Part coming of age, part call to action, this fast-paced #ownvoices novel about a Deaf teenager is a unique and inspiring exploration of what it means to belong. Smart, artistic, and independent, sixteen year old Piper is tired of trying to conform. Her mom wants her to be “normal,” to pass as hearing, to get a good job. But in a time of food scarcity, environmental collapse, and political corruption, Piper has other things on her mind–like survival. But when she meets Marley, a new world opens up–one where Deafness is something to celebrate, and where resilience means taking action, building a community, and believing in something better. The story is told through a visual extravaganza of text, paint, collage, and drawings. Set in an ominously prescient near future, The Words in My Hands is very much a novel for our turbulent times. [Young Adult]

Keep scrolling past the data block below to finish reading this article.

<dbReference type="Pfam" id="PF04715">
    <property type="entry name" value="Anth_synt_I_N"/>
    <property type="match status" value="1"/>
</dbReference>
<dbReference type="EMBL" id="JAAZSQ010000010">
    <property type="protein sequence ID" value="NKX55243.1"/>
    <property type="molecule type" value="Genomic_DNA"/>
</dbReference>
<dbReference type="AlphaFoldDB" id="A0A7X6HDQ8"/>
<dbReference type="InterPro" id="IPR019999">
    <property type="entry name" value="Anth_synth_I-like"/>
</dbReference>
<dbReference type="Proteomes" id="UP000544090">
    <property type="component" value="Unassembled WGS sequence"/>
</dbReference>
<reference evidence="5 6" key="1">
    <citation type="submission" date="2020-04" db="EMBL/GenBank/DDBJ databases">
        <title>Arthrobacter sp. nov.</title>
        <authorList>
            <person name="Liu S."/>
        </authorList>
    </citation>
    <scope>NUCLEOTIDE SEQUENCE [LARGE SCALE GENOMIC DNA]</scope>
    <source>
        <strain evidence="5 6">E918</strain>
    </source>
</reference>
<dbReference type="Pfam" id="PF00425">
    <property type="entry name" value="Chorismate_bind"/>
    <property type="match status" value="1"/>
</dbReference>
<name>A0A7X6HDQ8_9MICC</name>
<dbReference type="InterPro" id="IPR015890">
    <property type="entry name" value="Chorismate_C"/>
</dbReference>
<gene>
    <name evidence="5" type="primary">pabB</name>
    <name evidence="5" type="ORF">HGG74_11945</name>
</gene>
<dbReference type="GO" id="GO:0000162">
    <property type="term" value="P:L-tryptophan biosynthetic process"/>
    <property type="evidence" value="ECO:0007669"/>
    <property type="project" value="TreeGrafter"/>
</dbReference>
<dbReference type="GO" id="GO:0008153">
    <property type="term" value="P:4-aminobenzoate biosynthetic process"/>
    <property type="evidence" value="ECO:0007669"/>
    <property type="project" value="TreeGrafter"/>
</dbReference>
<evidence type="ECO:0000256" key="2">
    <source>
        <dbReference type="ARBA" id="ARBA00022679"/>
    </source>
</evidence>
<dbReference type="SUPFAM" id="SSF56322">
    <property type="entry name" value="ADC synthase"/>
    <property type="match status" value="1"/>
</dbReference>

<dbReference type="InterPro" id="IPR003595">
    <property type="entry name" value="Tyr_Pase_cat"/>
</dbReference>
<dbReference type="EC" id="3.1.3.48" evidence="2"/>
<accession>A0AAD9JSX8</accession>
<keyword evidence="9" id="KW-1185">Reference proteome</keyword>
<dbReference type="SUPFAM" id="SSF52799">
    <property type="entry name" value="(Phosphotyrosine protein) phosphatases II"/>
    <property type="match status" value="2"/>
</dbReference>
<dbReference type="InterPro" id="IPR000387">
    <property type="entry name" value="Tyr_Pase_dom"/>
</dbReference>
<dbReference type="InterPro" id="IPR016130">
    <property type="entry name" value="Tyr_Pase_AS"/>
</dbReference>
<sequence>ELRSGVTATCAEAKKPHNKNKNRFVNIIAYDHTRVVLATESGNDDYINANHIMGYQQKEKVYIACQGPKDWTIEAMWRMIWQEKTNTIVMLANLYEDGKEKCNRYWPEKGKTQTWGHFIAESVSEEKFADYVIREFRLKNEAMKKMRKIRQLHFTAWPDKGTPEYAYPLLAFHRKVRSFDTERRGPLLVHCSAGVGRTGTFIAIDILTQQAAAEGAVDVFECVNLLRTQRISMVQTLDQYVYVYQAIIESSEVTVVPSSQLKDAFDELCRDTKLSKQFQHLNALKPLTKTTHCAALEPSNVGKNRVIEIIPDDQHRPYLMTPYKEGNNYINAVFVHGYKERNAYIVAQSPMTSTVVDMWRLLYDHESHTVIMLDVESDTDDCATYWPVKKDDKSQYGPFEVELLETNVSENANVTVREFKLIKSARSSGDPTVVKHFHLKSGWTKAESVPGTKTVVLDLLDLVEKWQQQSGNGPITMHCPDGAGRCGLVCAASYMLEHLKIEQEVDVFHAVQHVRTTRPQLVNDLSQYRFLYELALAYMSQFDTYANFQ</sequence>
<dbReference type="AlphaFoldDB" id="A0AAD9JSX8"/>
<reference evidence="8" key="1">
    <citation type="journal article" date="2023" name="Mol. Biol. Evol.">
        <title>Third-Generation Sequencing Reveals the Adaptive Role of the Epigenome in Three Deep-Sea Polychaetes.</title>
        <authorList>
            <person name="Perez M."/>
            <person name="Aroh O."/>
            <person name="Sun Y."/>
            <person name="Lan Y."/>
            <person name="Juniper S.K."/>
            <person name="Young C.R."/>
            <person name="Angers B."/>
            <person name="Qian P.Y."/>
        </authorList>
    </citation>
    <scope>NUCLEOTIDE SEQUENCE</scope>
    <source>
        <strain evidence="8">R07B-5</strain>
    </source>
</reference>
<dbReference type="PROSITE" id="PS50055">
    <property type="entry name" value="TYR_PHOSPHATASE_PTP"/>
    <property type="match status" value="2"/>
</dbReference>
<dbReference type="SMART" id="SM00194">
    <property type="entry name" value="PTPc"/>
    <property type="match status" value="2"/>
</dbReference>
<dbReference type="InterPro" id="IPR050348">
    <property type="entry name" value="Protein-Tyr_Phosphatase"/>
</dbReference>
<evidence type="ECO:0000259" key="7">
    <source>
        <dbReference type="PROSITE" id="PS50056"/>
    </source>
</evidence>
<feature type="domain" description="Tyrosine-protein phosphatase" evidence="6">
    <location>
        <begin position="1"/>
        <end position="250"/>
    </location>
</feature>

Even Though I Knew the End by C.L. Polk
A magical detective dives into the affairs of Chicago’s divine monsters to secure a future with the love of her life. This sapphic period piece will dazzle anyone looking for mystery, intrigue, romance, magic, or all of the above. An exiled augur who sold her soul to save her brother’s life is offered one last job before serving an eternity in hell. When she turns it down, her client sweetens the pot by offering up the one payment she can’t resist – the chance to have a future where she grows old with the woman she loves. She is given three days to track down the White City Vampire, Chicago’s most notorious serial killer. If she fails, only hell and heartbreak await.